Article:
Fish polar lipids retard atherosclerosis in rabbits by down-regulating PAF biosynthesis and up-regulating PAF catabolism
© Nasopoulou et al; licensee BioMed Central Ltd. 2011
Received: 18 September 2011
Accepted: 16 November 2011
Published: 16 November 2011
Platelet activating factor (PAF) has been proposed as a key factor and initial trigger in atherosclerosis. Recently, a modulation of PAF metabolism by bioactive food constituents has been suggested. In this study we investigated the effect of fish polar lipid consumption on PAF metabolism.
The specific activities of four PAF metabolic enzymes; in leukocytes, platelets and plasma, and PAF concentration; either in blood cells or plasma were determined. Samples were acquired at the beginning and at the end of a previously conducted study in male New Zealand white rabbits that were fed for 45 days with atherogenic diet supplemented (group-B, n = 6) or not (group-A, n = 6) with gilthead sea bream (Sparus aurata) polar lipids.
The specific activity of PAF-Acetylhydrolase (PAF-AH); a catabolic enzyme of PAF, was decreased in rabbits' platelets of both A and B groups and in rabbits' leukocytes of group A (p < 0.05). On the other hand the specific activity of Lipoprotein-associated Phospholipase A2 (Lp-PLA2); the catabolic enzyme of PAF in plasma was increased in both A and B groups in both leukocytes and platelets (p < 0.05). PAF-cholinephosphotransferase (PAF-CPT); a biosynthetic enzyme of PAF showed increased specific activity only in rabbits' leukocytes of group A (p < 0.05). Neither of the two groups showed any change in Lyso-PAF-acetyltransferase (Lyso-PAF-AT) specific activity (p > 0.05). Free and bound PAF levels increased in group A while decreased in group B (p < 0.05).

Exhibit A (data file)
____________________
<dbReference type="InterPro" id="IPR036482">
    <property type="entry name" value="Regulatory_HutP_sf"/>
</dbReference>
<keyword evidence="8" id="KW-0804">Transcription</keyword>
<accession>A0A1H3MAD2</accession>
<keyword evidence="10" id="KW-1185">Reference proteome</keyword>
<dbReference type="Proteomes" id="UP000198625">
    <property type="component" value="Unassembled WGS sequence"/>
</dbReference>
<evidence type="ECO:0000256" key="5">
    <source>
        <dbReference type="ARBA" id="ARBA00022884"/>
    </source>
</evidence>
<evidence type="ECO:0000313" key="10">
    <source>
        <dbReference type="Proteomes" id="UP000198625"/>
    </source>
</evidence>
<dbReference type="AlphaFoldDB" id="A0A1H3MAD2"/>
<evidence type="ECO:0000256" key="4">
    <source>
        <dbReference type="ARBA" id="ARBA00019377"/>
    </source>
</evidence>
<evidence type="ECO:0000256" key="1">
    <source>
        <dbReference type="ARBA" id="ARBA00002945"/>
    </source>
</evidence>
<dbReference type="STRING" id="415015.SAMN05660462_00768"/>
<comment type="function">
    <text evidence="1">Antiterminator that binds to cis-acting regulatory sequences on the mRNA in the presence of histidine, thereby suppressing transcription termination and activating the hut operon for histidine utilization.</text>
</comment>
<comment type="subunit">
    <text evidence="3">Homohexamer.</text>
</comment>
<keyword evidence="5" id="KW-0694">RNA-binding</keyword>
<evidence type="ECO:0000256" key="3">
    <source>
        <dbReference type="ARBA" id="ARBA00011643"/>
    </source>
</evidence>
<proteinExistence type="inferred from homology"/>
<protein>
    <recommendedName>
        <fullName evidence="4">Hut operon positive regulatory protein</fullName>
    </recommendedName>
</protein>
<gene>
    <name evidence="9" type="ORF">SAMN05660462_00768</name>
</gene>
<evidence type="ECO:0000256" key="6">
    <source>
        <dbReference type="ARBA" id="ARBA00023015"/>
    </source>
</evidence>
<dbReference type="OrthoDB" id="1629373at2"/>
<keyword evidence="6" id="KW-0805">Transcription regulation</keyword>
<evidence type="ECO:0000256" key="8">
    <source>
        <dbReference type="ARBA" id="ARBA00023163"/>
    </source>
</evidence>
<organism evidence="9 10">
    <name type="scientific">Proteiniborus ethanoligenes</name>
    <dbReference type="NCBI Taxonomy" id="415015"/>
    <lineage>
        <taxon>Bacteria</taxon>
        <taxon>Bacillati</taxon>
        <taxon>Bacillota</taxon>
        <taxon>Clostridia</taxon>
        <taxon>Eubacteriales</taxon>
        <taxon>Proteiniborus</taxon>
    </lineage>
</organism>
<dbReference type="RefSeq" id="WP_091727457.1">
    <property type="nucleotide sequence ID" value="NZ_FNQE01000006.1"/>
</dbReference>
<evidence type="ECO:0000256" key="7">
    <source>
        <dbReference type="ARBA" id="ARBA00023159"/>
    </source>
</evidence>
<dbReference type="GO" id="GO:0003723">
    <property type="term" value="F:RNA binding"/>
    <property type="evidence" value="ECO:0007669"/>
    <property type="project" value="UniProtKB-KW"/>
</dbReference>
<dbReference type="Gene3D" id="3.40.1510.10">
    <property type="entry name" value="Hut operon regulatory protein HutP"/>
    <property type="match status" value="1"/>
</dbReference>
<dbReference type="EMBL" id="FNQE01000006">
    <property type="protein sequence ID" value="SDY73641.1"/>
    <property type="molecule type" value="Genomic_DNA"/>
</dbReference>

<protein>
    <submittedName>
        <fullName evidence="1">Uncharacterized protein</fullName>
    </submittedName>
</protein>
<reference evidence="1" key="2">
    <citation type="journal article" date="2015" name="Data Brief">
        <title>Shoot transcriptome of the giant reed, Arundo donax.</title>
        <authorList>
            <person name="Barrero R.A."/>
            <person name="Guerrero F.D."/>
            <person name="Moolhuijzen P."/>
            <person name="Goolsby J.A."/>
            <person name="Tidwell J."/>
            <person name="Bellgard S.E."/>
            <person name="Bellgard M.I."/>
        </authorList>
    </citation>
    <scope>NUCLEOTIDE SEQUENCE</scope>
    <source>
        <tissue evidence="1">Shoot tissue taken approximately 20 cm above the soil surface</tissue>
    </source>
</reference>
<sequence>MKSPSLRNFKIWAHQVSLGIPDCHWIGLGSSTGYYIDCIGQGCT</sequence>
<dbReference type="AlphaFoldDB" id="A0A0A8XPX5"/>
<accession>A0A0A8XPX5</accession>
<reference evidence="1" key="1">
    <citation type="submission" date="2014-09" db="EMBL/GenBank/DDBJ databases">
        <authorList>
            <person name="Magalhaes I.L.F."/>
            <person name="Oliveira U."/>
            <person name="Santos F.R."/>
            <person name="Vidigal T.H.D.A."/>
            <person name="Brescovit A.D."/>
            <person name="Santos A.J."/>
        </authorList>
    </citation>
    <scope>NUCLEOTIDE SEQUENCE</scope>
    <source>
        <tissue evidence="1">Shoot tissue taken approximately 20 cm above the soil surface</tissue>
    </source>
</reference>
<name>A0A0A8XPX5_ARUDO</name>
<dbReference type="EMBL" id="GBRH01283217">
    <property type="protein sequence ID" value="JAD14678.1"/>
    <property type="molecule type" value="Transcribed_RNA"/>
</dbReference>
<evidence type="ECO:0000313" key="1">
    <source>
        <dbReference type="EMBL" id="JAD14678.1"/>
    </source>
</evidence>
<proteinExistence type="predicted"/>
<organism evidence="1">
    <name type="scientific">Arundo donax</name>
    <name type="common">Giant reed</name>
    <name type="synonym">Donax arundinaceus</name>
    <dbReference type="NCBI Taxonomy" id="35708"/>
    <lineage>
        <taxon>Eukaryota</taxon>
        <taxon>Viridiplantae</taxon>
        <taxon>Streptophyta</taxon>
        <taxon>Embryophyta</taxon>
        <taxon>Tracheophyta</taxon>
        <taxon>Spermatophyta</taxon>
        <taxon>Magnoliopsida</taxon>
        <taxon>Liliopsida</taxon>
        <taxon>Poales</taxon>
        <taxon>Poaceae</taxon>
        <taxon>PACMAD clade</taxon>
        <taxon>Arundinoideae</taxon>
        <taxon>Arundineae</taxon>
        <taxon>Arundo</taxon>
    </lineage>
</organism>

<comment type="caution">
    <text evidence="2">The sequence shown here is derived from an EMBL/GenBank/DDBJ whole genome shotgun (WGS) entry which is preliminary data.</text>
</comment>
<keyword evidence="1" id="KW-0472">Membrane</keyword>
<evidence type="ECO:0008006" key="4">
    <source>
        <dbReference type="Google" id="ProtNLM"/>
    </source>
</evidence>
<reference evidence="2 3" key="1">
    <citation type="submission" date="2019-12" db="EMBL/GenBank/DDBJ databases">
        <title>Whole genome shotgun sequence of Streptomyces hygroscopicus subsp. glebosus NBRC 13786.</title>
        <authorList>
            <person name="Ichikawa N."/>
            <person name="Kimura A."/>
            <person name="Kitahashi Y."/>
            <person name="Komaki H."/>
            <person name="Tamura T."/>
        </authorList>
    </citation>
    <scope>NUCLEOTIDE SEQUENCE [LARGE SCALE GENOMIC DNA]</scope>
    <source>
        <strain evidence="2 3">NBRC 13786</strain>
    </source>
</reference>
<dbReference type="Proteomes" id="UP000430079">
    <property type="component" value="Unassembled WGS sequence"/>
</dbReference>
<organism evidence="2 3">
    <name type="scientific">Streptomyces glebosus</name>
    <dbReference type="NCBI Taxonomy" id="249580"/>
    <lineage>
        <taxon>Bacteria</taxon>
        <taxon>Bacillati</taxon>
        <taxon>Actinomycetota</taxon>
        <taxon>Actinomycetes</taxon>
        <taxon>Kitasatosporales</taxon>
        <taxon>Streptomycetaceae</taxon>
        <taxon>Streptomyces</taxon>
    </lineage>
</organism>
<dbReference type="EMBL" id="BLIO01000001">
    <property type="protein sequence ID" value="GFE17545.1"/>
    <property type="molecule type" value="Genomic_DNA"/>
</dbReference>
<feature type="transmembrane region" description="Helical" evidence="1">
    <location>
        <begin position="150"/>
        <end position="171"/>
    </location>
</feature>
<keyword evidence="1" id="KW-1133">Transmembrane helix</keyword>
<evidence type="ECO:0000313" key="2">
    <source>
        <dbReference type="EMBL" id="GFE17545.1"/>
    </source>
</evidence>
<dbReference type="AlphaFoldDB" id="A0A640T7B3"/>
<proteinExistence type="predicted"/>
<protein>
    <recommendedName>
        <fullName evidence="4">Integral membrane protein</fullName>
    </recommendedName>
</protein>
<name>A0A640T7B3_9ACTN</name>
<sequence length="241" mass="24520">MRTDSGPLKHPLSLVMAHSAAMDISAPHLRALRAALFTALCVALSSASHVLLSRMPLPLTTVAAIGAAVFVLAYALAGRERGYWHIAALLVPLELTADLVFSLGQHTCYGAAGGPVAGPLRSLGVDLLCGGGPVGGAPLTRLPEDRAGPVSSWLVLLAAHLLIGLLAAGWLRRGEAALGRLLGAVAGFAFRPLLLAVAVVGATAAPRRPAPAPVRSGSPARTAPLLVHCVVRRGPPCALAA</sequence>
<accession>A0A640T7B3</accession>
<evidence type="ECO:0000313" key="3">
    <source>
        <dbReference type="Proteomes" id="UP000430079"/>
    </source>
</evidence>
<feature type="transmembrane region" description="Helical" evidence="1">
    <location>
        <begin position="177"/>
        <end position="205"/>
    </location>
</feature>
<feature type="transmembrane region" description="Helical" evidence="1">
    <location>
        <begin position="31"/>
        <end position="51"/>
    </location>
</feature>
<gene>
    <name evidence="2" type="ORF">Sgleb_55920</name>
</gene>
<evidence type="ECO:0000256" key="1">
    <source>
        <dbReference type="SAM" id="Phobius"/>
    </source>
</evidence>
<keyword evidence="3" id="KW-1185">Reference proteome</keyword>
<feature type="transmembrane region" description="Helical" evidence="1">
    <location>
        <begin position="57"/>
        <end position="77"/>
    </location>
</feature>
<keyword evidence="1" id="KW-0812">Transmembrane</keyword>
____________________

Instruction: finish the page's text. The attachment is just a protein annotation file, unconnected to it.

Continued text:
Gilthead sea bream (Sparus aurata) polar lipids modulate PAF metabolism upon atherosclerotic conditions in rabbits leading to lower PAF levels and activity in blood of rabbits with reduced early atherosclerotic lesions compared to control group.
KeywordsFish polar lipids Mediterranean Diet Cholesterol; Platelet Activating Factor (PAF) PAF Enzymes Atherosclerosis
Platelet Activating Factor (PAF)  has been proposed as key factor in atherosclerosis development . Dysregulation of PAF metabolism, lead to increased PAF-levels and triggers local inflammatory response onto the endothelium of arteries  with prominent role in atherogenesis [3, 4].